The large painted locust is one of two species of painted locust endemic to the Galapagos Islands. First described by Carl Stål in 1861, they can easily be identified by their bright colouration.
They are found on all islands except for Espanola, where the small painted locust is present. They are abundant in the lowlands, particularly after heavy rainfall, and can often be seen surrounding lights on the inhabited islands. They are predated on by lava lizards and the Galapagos hawk.
The large painted locust is not closely related to any mainland species, but it is believed they most likely colonised the Galapagos Islands by flight as they are very strong fliers. They are also very good jumpers, easily able to reach up to 3 metres.
The large painted locust belongs to the genus Schistocerca. Commonly called bird grasshoppers, this is a genus of grasshoppers many of which swarm as locusts. There are around 50 other species in the genus of which the best known is the desert locust.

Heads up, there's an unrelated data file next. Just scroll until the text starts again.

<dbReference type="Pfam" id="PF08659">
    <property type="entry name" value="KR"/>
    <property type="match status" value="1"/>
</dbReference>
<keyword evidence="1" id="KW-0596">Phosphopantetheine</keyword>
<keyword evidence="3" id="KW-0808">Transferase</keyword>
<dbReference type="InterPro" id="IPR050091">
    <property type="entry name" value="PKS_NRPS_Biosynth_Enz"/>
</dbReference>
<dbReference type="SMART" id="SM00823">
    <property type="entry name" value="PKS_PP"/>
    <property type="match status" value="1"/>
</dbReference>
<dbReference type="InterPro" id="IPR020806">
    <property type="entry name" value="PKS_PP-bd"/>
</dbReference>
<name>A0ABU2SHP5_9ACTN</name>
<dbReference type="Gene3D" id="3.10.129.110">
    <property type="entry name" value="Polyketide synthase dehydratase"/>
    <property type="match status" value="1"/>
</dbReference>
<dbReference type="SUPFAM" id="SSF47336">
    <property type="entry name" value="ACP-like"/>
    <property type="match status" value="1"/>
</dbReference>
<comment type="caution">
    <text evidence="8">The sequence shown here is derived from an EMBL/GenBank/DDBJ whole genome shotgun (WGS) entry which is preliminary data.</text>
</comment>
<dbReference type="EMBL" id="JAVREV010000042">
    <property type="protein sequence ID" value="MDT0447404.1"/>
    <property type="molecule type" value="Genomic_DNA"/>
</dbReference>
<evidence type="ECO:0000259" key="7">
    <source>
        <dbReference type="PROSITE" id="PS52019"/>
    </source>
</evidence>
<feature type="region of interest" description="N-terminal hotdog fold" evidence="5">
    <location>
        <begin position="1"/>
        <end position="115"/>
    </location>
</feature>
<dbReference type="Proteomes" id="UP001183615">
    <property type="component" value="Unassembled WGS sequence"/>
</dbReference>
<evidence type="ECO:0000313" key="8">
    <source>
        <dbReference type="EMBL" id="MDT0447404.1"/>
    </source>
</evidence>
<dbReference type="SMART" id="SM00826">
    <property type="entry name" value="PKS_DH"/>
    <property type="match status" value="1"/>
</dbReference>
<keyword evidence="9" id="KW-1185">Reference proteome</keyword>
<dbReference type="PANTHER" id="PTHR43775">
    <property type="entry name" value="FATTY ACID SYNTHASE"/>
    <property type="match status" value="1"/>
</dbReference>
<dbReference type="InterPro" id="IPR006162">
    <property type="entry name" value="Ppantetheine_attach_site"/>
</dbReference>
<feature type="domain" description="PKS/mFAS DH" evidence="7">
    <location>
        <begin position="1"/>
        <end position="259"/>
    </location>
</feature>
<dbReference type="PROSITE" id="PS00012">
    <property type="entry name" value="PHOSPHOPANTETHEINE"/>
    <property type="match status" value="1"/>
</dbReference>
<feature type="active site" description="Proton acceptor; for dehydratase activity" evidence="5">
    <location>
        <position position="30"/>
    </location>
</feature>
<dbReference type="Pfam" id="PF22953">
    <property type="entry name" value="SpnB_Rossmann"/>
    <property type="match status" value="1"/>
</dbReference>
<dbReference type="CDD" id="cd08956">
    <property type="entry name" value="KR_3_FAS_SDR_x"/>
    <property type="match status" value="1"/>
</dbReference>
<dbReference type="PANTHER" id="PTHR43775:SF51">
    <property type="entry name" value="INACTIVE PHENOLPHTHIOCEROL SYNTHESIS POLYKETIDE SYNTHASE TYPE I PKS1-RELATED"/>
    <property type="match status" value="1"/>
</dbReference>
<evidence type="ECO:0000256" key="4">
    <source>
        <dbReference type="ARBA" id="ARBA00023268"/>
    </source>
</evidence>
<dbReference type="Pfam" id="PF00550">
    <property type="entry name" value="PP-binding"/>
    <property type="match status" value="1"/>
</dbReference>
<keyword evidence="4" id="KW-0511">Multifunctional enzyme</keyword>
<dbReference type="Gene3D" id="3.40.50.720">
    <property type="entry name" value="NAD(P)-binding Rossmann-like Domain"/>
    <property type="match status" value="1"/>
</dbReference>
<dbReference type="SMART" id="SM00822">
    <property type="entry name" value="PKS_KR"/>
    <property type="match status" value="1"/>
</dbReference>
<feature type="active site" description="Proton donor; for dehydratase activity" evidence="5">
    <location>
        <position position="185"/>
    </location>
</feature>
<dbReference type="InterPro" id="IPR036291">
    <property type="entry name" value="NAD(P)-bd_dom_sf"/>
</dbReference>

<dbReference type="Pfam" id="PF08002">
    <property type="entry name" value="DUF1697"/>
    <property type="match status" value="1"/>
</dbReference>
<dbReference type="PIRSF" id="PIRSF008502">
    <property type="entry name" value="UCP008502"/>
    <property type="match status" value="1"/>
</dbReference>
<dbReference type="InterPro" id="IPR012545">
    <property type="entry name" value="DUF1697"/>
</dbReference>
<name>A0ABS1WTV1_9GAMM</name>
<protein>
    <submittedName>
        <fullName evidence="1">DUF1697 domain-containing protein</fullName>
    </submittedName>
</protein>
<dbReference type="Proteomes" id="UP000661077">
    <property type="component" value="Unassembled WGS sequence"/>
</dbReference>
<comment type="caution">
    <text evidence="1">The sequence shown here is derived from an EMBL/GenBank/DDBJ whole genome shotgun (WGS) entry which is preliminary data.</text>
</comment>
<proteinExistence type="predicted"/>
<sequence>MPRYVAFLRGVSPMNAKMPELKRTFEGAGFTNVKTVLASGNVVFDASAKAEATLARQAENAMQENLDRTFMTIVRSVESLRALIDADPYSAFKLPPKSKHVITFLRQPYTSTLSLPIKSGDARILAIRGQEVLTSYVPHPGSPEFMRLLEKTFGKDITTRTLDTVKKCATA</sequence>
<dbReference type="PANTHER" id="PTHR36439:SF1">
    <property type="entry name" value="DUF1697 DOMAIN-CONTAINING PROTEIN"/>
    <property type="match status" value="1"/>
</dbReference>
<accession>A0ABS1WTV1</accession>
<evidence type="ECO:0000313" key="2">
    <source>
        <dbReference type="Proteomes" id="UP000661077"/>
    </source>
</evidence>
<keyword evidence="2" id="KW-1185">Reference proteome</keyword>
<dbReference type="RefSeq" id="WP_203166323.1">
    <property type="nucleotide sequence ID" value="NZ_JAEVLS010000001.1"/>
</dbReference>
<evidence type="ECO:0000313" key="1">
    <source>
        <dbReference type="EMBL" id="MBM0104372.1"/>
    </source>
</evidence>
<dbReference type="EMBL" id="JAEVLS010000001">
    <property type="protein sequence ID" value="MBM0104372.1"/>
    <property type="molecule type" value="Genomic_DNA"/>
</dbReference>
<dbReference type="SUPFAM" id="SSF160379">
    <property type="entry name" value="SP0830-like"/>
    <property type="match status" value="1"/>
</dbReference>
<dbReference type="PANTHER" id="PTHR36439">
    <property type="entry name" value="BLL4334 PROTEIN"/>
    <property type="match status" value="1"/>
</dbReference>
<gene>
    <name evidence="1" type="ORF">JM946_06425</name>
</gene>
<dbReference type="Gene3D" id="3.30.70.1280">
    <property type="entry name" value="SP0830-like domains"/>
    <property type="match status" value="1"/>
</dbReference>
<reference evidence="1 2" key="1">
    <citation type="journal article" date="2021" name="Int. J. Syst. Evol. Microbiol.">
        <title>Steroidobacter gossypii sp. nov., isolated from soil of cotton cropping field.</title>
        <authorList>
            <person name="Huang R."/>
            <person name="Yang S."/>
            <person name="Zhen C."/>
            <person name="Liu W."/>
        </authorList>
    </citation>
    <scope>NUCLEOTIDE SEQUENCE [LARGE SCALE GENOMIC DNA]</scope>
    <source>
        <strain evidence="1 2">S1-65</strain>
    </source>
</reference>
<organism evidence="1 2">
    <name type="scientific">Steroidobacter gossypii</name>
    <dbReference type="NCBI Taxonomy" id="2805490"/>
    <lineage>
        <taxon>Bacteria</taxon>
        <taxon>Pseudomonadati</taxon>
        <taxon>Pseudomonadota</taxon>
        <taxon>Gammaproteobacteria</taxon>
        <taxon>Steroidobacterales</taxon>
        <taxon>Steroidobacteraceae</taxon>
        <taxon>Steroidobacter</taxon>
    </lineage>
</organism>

The small painted locust is, as the name suggests, a smaller locust with a more drab colouration.
Where to see them: The large painted locust is widespread and can be found on all islands, except for Espanola. They are usually found in the arid to humid forest zone.
When to see them: The best time to spot a large painted locust is during the rainy season from March to May.
Threats: Lava lizards and Galapagos hawks are native predators, however it is unlikely that this has a detrimental effect on the population size of the locust.
Conservation action: The are currently no projects specifically focused on the conservation of the large painted locust.